Allow me to be clear that my point is not to dissuade you from exploring the debates around atonement and resurrection or reincarnation and karma if they are compelling to you. Rather, I’m inviting you to consider that these metaphysical and theological debates are optional, not central, to the earliest layers of the Buddhist and Christian traditions, especially from the perspective of Siddhartha and Jesus, who—as we UUs sometimes say—cared more about “deeds than creeds.”

Relatedly, consider the following insight from Batchelor: the core teachings of Siddhartha Gautama, “no longer tied to the religious dogmas and institutions of Asian Buddhism….might help encourage the dawning of a culture of awakening, which may or may not call itself ‘Buddhist.’” I’ve been reflecting on this perspective a lot recently since the practice community that I have been a part of the last few years has recently shifted its name from “Buddhist Geeks” to “” Buddhist Geeks lasted from 2006 to 2016, and included a popular podcast that was downloaded more than 10 million times. A central question for Buddhist Geeks was “How can we serve the convergence of Buddhism with rapidly evolving technology and an increasingly global culture?” I benefited a lot from being part of exploring that question. But similar to Stephen Batchelor’s perspective in After Buddhism, the creators of Buddhist Geeks chose to drop the name “Buddhist” for their new incarnation of While still influenced by and interested in the Buddhist tradition, the focus is less theoretical and more pragmatic: how to meditate and teach meditation in our twenty-first century world.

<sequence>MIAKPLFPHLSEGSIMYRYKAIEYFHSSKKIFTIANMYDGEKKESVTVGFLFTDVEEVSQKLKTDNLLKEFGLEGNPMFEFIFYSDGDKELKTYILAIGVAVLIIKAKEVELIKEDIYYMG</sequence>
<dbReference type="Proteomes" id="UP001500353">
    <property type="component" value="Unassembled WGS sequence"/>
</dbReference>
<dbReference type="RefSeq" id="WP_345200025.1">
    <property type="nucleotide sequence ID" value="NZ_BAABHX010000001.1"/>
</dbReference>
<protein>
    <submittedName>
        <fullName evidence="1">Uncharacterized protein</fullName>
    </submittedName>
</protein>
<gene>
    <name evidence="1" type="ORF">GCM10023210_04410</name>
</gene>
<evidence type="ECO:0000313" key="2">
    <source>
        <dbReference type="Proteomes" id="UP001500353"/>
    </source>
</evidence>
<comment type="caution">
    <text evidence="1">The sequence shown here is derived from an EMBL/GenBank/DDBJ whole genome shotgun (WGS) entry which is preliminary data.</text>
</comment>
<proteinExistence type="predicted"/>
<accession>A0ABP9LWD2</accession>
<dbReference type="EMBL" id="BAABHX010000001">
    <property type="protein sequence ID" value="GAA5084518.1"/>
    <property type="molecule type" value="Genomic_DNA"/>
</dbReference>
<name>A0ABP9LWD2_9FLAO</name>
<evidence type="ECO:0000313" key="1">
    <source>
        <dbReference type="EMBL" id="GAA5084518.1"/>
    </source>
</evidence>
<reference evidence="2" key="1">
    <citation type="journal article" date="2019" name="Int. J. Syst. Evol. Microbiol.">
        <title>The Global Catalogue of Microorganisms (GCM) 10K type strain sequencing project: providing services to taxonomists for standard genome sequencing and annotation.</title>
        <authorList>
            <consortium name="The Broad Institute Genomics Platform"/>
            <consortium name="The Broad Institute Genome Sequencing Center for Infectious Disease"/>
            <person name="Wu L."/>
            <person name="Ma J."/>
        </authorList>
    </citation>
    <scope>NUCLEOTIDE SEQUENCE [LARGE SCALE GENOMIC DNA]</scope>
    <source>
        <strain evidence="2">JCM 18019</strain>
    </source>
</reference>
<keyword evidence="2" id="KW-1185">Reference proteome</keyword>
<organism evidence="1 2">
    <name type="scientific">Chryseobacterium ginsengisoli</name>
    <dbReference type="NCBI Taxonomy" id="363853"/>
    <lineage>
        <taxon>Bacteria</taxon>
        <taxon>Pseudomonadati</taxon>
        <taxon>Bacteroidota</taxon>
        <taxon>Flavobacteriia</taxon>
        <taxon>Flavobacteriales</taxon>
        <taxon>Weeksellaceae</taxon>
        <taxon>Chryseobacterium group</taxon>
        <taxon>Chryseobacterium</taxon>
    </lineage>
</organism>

Now, there’s a lot more to say about all of that, and certainly there are many other significant ways—both contemporary and ancient—of exploring the Buddhist tradition in today’s world. But I wanted to share a little of how my own practice and perspective is evolving. A related part of what I’ve learned about myself is that it is easier for me to read a book about Buddhism or talk about Buddhism than it is to practice Buddhism. (That dynamic is something called seeking “salvation by bibliography.”) And although I have benefited immensely from studying the Buddhist tradition—and it has helped me avoid some of the pitfalls meditators can encounter—I am seeking a balance these days between secondhand study or talk about Buddhism and cultivating firsthand meditation experiences. 

The free smartphone app I have found most helpful to supplement my meditation practice is Insight Timer. A related app called Buddhify is also helpful if you are interested in integrating meditation throughout your day.

The Rev. Dr. Carl Gregg is a certified spiritual director, a D.Min. graduate of San Francisco Theological Seminary, and the minister of the Unitarian Universalist Congregation of Frederick, Maryland. Follow him on Facebook ( and Twitter (@carlgregg).